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World Iranian women can attend men's soccer match

08:40  10 october  2019
08:40  10 october  2019 Source:   cbsnews.com

Iranian women attend first soccer match in 40 years

  Iranian women attend first soccer match in 40 years Iranian women attend first soccer match in 40 years(Reuters) - Iranian women entered the country's national stadium in Tehran on Thursday after being able to purchase tickets for a national team game for the first time in 40 years.

(CNN) Women in Iran will be allowed to attend men ' s soccer matches beginning with a World Cup qualifier next month, according to FIFA. Football's world governing body has long been concerned by the issue and its president Gianni Infantino spoke to Iranian officials following the death of Sahar

Iranian women will officially be able to enter and watch a men ' s soccer match for the first time in decades on Thursday. Women have been kept from attending men ' s games for 40 years because of a ban imposed after the Islamic Revolution. Last month, 29-year-old activist Sahar Khodayari

Iranian women will officially be able to enter and watch a men's soccer match for the first time in decades on Thursday.

a group of people wearing costumes: In this Oct. 16, 2018 file photo, Iranian women cheer as they wave their country's flag after authorities in a rare move allowed a select group of women into Azadi Stadium to watch a friendly soccer match between Iran and Bolivia, in Tehran, Iran.© Provided by CBS Interactive Inc. In this Oct. 16, 2018 file photo, Iranian women cheer as they wave their country's flag after authorities in a rare move allowed a select group of women into Azadi Stadium to watch a friendly soccer match between Iran and Bolivia, in Tehran, Iran.

FIFA, soccer's governing body, ordered Iran to sell tickets to women for Thursday's match in Tehran's Azadi Stadium. Thousands of women have now bought tickets to watch the 2022 World Cup Qualifier against Cambodia.

Iranian Women Finally Get Their Moment at a Soccer Match

  Iranian Women Finally Get Their Moment at a Soccer Match Thousands of women bought tickets to an international soccer match in Iran for the first time in four decades, cheering on the national team in a watershed moment for a daring women’s rights movement. © Vahid Salemi/Associated Press Iran’s government set aside about 3,000 tickets for women to attend the national soccer team’s match against Cambodia in a World Cup qualifying game A de facto ban on women in soccer stadiums since just after the 1979 revolution has long been a rallying cry for proponents of social freedom in Iran.

These Iranian women posed as men so they could watch a football match in Tehran. Women have been punished for attending games in the past. In 2014, British- Iranian activist Ghoncheh Ghavami was detained after attempting to watch a men ' s volleyball match in Iran .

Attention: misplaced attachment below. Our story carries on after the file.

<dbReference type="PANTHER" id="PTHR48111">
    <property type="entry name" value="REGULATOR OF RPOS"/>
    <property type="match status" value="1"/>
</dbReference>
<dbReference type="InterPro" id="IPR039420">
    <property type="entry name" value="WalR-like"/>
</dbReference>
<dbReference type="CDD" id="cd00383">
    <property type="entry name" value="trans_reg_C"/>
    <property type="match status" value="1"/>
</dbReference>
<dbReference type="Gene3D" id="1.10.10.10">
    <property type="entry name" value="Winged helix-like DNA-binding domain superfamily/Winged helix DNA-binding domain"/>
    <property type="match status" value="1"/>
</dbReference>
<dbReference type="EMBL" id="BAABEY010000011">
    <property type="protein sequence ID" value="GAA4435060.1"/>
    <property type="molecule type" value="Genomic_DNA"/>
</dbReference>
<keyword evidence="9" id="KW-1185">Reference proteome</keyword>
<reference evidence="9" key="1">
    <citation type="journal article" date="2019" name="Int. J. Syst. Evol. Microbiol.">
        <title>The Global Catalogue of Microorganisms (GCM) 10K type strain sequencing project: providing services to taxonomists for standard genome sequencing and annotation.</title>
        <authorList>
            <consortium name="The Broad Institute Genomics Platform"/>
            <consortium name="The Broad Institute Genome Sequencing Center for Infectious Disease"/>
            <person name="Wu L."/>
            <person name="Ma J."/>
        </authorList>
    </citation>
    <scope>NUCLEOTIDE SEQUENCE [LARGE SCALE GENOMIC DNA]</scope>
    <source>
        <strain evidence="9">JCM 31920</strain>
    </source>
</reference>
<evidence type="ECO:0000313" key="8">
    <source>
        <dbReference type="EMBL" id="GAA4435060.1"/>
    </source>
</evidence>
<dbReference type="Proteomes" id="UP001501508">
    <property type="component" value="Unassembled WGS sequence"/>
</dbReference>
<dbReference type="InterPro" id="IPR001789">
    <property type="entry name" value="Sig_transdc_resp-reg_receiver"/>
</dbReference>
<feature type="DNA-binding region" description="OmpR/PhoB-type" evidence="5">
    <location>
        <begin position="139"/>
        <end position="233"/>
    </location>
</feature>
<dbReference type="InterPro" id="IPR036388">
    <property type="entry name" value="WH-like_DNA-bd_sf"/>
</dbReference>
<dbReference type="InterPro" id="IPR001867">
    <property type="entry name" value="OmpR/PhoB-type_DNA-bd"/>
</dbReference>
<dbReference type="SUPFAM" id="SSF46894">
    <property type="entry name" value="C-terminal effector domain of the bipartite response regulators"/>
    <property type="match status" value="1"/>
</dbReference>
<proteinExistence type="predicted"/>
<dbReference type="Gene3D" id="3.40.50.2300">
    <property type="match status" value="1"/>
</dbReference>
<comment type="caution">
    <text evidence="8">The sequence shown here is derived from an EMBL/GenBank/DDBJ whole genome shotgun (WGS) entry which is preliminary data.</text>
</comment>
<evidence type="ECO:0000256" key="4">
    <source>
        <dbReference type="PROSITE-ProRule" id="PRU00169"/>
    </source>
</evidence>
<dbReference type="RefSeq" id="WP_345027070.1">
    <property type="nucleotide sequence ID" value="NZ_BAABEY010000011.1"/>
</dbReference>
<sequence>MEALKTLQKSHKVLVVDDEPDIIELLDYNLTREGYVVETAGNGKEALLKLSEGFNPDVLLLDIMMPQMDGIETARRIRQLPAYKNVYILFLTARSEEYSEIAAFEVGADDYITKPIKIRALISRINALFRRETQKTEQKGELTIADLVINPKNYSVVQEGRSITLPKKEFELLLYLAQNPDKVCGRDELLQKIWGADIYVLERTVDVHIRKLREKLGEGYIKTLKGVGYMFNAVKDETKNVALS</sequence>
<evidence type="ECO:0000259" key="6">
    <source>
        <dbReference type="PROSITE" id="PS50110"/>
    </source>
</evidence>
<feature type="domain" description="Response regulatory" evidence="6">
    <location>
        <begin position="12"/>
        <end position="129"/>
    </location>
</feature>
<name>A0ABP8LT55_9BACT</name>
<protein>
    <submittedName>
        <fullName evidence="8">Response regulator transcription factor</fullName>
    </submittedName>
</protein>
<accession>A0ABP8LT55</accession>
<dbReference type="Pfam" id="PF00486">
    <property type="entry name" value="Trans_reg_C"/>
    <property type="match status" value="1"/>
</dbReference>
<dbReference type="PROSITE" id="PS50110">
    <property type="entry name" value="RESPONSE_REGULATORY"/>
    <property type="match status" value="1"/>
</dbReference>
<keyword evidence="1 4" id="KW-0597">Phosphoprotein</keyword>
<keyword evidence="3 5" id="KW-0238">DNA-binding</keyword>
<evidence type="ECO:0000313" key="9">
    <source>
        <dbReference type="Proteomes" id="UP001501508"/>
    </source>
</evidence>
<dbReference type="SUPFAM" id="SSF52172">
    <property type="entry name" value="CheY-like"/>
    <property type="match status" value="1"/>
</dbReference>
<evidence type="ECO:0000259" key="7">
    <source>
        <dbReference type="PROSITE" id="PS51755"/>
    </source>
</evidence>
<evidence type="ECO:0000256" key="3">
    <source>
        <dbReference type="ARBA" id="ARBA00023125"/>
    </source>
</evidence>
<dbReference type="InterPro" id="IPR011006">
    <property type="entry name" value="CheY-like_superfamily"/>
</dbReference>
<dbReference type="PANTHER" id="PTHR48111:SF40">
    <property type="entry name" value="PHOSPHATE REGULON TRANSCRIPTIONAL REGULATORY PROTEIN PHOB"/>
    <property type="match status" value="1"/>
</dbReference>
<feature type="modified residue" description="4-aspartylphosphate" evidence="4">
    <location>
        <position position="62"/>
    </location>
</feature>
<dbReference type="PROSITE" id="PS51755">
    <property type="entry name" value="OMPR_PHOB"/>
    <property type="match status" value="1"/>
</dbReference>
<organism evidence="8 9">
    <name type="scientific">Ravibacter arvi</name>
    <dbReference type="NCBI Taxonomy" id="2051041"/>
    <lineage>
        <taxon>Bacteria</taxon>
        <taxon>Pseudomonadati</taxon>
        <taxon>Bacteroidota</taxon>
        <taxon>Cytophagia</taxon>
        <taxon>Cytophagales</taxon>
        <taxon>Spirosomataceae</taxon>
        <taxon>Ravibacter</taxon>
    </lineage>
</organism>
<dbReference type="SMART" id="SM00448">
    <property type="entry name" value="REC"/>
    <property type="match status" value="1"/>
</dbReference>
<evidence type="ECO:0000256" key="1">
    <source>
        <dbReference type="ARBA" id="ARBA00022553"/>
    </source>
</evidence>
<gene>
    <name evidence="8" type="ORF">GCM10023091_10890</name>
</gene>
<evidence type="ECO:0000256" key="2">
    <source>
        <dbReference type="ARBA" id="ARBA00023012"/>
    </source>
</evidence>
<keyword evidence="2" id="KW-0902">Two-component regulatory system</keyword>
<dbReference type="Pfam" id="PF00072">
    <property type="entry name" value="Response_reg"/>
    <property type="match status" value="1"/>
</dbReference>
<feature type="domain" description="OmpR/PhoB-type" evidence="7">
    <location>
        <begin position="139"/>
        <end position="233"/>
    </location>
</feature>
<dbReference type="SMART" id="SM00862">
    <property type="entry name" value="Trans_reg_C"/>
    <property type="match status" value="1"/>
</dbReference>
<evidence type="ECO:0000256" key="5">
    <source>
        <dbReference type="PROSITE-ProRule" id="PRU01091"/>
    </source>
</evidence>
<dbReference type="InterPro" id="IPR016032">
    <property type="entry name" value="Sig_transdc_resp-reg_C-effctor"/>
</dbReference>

Women in Iran will be able to attend football matches , starting with a World Cup qualifier next month, according to football's world governing body, Fifa. Although Iranian women have been banned from watching men ' s teams play, foreign women have been allowed limited access to stadiums in order to

Women have been kept from attending men's games for 40 years because of a ban imposed after the Islamic Revolution. Last month, 29-year-old activist Sahar Khodayari, known as "Blue Girl," drew international attention to the ban after she set herself on fire and died because she feared going to prison for previously dressing as a man to watch a game.

In 2016, "60 Minutes" traveled to Iran to interview Iranian-American Katayoun Khosrowyar, who was then a coach for the girls' national team, and visited Azadi Stadium with her. Now a head coach for the Reign Football Club Academy in Seattle, Khosrowyar says admitting women into men's soccer games is overdue.

"I wish it had happened internally instead of Iran being forced," she told 60 Minutes. "It's a good moment for women to be more involved in the game."

An activist inside Iran told "60 Minutes" that women attending tomorrow's game is a "test step" in the "right direction." She hopes one day to see women fill the stadium, but says, "several generations [may] have to pass or be lost in order for things to happen."

Saudi Arabia says it is not behind Iranian tanker struck in Red Sea .
Saudi Arabia says it is not behind Iranian tanker struck in Red Sea"We did not engage in such behavior at all. This is not how we operate and that's not how we did (it) in the past," Minister of State for Foreign Affairs Adel al-Jubeir told reporters in Riyadh.

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